Although the dispersal of flying units was not a problem when the entire wing was called to active service, mobilizing a single flying squadron and elements to support it proved difficult. This weakness was demonstrated in the partial mobilization of reserve units during the Berlin Crisis of 1961 To resolve this, at the start of 1962, Continental Air Command determined to reorganize its reserve wings by establishing groups with support elements for each of its troop carrier squadrons. This reorganization would facilitate mobilization of elements of wings in various combinations when needed. However, as this plan was entering its implementation phase, another partial mobilization occurred for the Cuban Missile Crisis. The formation of troop carrier groups was delayed until January for wings that had not been mobilized. The squadron was assigned to the new 911th Troop Carrier Group on 17 January.
- Constituted as the 758th Bombardment Squadron (Heavy) on 19 May 1943
- Activated on 1 July 1943
- Redesignated 758th Bombardment Squadron, Heavy c. Sep 1944
- Inactivated on 28 August 1945
- Redesignated 758th Bombardment Squadron, Very Heavy on 13 May 1947
- Activated in the reserve on 12 July 1947
- Inactivated on 27 June 1949
- Redesignated 758th Troop Carrier Squadron, Medium on 24 October 1957
- Activated in the reserve on 16 November 1957
- Redesignated 758th Military Airlift Squadron on 1 January 1967
- Redesignated 758th Tactical Airlift Squadron on 1 March 1972
- Redesignated 758th Airlift Squadron on 1 February 1992
- 459th Bombardment Group, 1 July 1943 – 28 August 1945
- 459th Troop Carrier Group, 12 July 1947 – 27 June 1949
- 459th Troop Carrier Group, 16 November 1957
- 459th Troop Carrier Wing, 14 April 1959
- 911th Troop Carrier Group (later 911th Military Airlift Group, 911th Tactical Airlift Group, 911th Airlift Group), 17 January 1963
- 911th Operations Group, 1 August 1992 – present
- Consolidated B-24 Liberator (1943–1945)
- North American T-6 Texan (1947–1949)
- Beechcraft T-7 Navigator (1947–1949)
- Beechcraft T-11 Kansan (1947–1949)
- Fairchild C-119 Flying Boxcar (1957–1967)
- Douglas C-124 Globemaster II (1966–1972)
- Fairchild C-123 Provider (1972–1980)
- Lockheed C-130 Hercules (1980–2018)
- Boeing C-17 Globemaster III (beginning in 2019)
Awards and campaigns
|Distinguished Unit Citation||23 April 1944 Bad Voslau, Austria||758th Bombardment Squadron|
|Air Force Outstanding Unit Award||1 January 1977-31 December 1978||757th Tactical Airlift Squadron|
|Air Force Outstanding Unit Award||1 August 1987-31 July 1989||757th Airlift Squadron|
|Air Force Outstanding Unit Award||15 September 1990-14 September 1992||757th Airlift Squadron|
|Republic of Vietnam Gallantry Cross with Palm||1 January 1968-29 February 1972||757th Tactical Airlift Squadron|
|Air Offensive, Europe||12 February 1944 – 5 June 1944||758th Bombardment Squadron|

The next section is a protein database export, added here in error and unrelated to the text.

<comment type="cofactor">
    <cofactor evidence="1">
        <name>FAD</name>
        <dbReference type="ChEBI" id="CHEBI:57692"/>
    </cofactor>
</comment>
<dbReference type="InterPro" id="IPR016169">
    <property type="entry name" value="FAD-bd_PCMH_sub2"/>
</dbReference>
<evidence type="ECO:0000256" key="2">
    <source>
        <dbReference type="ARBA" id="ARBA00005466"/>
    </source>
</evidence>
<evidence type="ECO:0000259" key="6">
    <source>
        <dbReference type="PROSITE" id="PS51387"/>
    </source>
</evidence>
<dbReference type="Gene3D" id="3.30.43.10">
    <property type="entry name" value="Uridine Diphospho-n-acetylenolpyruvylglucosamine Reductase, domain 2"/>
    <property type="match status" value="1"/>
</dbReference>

|Air Combat, EAME Theater||12 February 1944 – 11 May 1945||758th Bombardment Squadron|
|Rome-Arno||12 February 1944 – 9 September 1944||758th Bombardment Squadron|
|Central Europe||22 March 1944 – 21 May 1945||758th Bombardment Squadron|
|Normandy||6 June 1944 – 24 July 1944||758th Bombardment Squadron|
|Northern France||25 July 1944 – 14 September 1944||758th Bombardment Squadron|
|Southern France||15 August 1944 – 14 September 1944||758th Bombardment Squadron|
|North Apennines||10 September 1944 – 4 April 1945||758th Bombardment Squadron|
|Rhineland||15 September 1944 – 21 March 1945||758th Bombardment Squadron|
|Po Valley||3 April 1945 – 8 May 1945||758th Bombardment Squadron|
- Endicott, Judy D. (7 April 2008). "Factsheet 758 Airlift Squadron (AFRC)". Air Force Historical Research Agency. Retrieved 21 June 2018.
- Maurer, Combat Squadrons, p. 740
- Watkins, p. 104
- Maurer, Combat Units, pp. 334–335
- "Abstract, History Long Beach Air Force Field, Jul–Dec 1947". Air Force History Index. Retrieved 22 June 2018.
- "Abstract, History 2347 AF Reserve Training Center, Jul–Dec 1948". Air Force History Index. Retrieved 22 June 2018.
- Knaack, p. 25
- Cantwell, p. 156
- Robertson, Patsy (9 August 2017). "Factsheet 459 Operations Group (AFRC)". Air Force Historical Research Agency. Retrieved 22 June 2018.
- "Fact Sheet 459th Air Refueling Wing". 459th Air Refueling Wing Public Affairs. 20 August 2012. Archived from the original on 20 August 2016. Retrieved 2 August 2016.
- Cantwell, pp. 189–191
- "Abstract, History Long Beach Airport, Jan–Jun 1948". Air Force History Index. Retrieved 22 June 2018.
- Station information in Dollman, except as noted.
- Cantwell, Gerald T. (1997). Citizen Airmen: a History of the Air Force Reserve, 1946–1994. Washington, D.C.: Air Force History and Museums Program. ISBN 0-16049-269-6. Retrieved 17 December 2016.
- Knaack, Marcelle Size (1978). Encyclopedia of US Air Force Aircraft and Missile Systems (PDF). Vol. 2, Post-World War II Bombers 1945–1973. Washington, DC: Office of Air Force History. ISBN 0-912799-59-5. Retrieved 17 December 2016.
- Maurer, Maurer, ed. (1983) . Air Force Combat Units of World War II (PDF) (reprint ed.). Washington, DC: Office of Air Force History. ISBN 0-912799-02-1. LCCN 61060979. Retrieved 17 December 2016.
- Maurer, Maurer, ed. (1982) . Combat Squadrons of the Air Force, World War II (PDF) (reprint ed.). Washington, DC: Office of Air Force History. ISBN 0-405-12194-6. LCCN 70605402. OCLC 72556. Retrieved 17 December 2016.
- Ravenstein, Charles A. (1984). Air Force Combat Wings, Lineage & Honors Histories 1947-1977 (PDF). Washington, DC: Office of Air Force History. ISBN 0-912799-12-9. Retrieved 17 December 2016.
- Watkins, Robert A. (2009). Insignia and Aircraft Markings of the U.S. Army Air Force in World War II. Volume IV, European-African-Middle Eastern Theater of Operations. Atglen,PA: Shiffer Publishing, Ltd. ISBN 978-0-7643-3401-6.